Here at Sunset, we're gearing up for our second Sunset International Wine Competition. Starting next Monday, 48 wine pros from around the West will descend on our campus to taste and judge more than 2,975 wines. We asked winemaker and SIWC judge Adam Lazarre of LaZarre Wines, to give us an insider's take on judging on the wine circuit. Turns out it's less glamorous—but a lot more fun—than we thought.
(R) Winemaker Adam LaZarre
Here at Sunset, we’re gearing up for our second Sunset International Wine Competition. Starting next Monday, 48 wine pros from around the West will descend on our campus to taste and judge more than 2,975 wines, so we asked winemaker and SIWC judge Adam Lazarre of LaZarre Wines, to give us an insider’s take on judging on the wine circuit. Turns out it’s less glamorous—but a lot more fun—than we thought.
As a winemaker, I need to stay on top of trends and set a benchmark for what my wines should be like, flavor-wise or stylistically. I certainly can’t afford to buy the 100 wines I’ll be tasting each day on a winemaker’s salary so there’s no better place for me to analyze all the freshest releases of Merlots or Pinot Noirs than here at the Sunset International Wine Competition. In addition, I get to yuk it up with dozens of the top wine experts in the world. Plus, I really like that buzzy feeling I get after plowing through 100 wines… Wait, we’re supposed to determine which ones are good? Shoot, I’m just here for the free wine…
I’ve been judging professionally for 18 years. The ability to make it through a day of wines while still maintaining your objectivity doesn’t come naturally. It takes a few years of practice. It’s not just about spitting. It’s also about knowing when to down some sparkling water or pop a handful of olives or roast beef in your mouth to not only keep your palate fresh but to keep your head and liver from exploding.
Interestingly, being an accomplished wine expert doesn’t mean you are suited for the job. About 12 years ago, I was judging a small Central Coast wine competition whereby a very well-respected Sommelier from a famous L.A. restaurant passed out halfway through the judging. It’s still a bit of conjecture as to whether he was spitting or not, but we left him passed out on the table until we were all finished, then carried him out of the hall and laid him down on a park bench until he sobered up.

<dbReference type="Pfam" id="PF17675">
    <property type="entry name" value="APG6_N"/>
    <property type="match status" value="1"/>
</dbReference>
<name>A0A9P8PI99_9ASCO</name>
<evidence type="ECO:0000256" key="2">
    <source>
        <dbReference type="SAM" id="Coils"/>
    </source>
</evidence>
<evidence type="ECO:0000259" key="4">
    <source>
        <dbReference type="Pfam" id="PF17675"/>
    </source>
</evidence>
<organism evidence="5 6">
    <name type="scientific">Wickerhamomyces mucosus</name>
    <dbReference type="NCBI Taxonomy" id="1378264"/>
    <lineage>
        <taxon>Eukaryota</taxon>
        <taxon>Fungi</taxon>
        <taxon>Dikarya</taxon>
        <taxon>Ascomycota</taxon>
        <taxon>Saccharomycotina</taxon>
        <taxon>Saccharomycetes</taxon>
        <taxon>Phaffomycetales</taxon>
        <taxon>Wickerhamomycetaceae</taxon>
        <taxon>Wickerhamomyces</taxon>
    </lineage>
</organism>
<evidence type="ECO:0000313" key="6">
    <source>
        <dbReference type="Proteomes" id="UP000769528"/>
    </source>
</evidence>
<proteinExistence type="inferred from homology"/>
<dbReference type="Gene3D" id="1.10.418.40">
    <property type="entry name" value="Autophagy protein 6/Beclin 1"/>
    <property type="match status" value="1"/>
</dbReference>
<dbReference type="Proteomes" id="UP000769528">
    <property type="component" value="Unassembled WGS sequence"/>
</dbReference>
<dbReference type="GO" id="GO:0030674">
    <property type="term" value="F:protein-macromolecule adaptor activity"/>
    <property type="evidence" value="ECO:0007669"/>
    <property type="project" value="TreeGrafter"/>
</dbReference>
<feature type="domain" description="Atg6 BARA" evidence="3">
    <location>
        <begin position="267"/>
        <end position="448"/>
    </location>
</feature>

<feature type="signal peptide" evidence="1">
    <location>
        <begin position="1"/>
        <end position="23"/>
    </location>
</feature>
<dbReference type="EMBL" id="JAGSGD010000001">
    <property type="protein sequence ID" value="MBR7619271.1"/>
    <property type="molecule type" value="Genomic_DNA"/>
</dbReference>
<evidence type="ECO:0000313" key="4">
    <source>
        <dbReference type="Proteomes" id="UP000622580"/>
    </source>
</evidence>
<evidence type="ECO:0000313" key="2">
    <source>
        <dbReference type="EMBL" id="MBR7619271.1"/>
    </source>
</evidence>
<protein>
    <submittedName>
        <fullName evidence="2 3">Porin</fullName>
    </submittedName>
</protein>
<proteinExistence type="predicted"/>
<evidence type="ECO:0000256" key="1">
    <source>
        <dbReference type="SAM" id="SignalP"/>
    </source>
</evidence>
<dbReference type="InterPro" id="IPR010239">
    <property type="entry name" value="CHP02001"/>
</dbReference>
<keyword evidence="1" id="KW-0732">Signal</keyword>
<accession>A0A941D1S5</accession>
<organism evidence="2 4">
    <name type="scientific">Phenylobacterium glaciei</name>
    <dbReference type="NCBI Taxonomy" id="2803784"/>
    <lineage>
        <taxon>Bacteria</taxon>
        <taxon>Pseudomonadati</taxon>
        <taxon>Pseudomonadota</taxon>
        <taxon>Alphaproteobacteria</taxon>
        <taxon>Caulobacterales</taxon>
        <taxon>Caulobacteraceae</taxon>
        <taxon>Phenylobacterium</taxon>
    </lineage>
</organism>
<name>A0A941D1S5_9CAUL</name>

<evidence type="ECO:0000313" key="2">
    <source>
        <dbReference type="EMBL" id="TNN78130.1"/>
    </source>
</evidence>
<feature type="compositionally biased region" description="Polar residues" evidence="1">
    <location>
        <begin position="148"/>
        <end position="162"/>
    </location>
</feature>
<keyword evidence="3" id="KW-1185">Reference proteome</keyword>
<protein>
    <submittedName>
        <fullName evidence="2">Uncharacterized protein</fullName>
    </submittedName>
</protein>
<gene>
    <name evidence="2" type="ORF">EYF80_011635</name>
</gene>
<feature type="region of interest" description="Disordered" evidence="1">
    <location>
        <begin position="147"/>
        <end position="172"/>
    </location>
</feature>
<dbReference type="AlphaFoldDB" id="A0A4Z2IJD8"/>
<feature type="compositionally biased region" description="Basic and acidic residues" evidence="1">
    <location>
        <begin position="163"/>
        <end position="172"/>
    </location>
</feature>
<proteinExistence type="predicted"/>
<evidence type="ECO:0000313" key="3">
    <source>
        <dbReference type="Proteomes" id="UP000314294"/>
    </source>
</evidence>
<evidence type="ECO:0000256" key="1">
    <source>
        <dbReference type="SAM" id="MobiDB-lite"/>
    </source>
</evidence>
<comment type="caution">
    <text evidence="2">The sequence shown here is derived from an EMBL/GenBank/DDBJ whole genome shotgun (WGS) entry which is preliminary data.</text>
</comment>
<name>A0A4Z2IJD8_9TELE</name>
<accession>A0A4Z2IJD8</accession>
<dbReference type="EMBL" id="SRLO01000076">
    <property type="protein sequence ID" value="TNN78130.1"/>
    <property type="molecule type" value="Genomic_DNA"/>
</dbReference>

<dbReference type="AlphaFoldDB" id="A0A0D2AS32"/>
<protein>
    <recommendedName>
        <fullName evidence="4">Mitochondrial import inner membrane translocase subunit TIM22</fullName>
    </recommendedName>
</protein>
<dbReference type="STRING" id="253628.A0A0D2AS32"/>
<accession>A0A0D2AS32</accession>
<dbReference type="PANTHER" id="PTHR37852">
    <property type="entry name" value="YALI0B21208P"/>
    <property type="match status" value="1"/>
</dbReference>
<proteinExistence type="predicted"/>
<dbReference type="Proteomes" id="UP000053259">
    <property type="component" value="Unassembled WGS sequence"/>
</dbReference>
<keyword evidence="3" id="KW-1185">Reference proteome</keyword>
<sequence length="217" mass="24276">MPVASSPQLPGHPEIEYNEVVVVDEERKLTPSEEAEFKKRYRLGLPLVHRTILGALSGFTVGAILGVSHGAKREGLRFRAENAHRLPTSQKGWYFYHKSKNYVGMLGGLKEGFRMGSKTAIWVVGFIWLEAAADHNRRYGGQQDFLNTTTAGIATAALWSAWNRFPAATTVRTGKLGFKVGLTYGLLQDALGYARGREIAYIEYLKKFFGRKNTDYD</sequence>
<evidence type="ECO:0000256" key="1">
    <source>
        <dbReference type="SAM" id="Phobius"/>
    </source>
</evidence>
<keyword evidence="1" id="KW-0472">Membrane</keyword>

Whiskey and a nap.
My first professional judging was at an international wine competition 18 years ago on the Central Coast of California. I was a last minute fill-in for my boss who had an emergency obligation. I had such a great time I asked the competition director to bring me back the year after. Apparently I acquitted myself quite well so he did. At that competition, the director of another well known wine competition was a judge and so I went about lobbying him to let me in on his competition. After three years, he brought me in. By then I had developed a reputation for being able to analyze, identify, and objectively judge every type of wine and style out there. 2004 was the first time judging the then-largest wine competition in the U.S. and I won best-of-show with one of my wines. Several competition directors were judging at that show. The rest is history.
That’s funny you ask that. It’s been brought up several times in the past. I think when you reach a level in your career where you have nothing left to prove, then the ego falls away. Some of the most humble people I’ve ever met are those who’ve earned the ultra-prestigious Master of Wine title, arguable the most difficult certification in the world of wine. At the Sunset competition, I’m surrounded by the best. Veterans who are, and have been, at the top of their game. And there is also a considerable amount of respect for each other. If you’re here, you are with your equals in many ways. Behind the scenes is just a lot of laughter, fun wine-related storytelling, and good-natured ribbing. Most of us have known each other for a long time and have spent many a day breaking bread and having fun together.
“This wine smells like ass. Like when you wake up in the morning and your cat is on your chest with its anus parked on your nose….” Yeah. I said that. We judges also have codes we use. For example: DNPIM means “Do not put in mouth”. It is the professional courtesy of the judge who is the first to come across a particularly foul wine in a line-up to warn the other judges with this acronym.
If it weren’t for this world I live in, I’d be selling stolen car stereos and living under a bridge somewhere…probably near a vineyard and winery, though.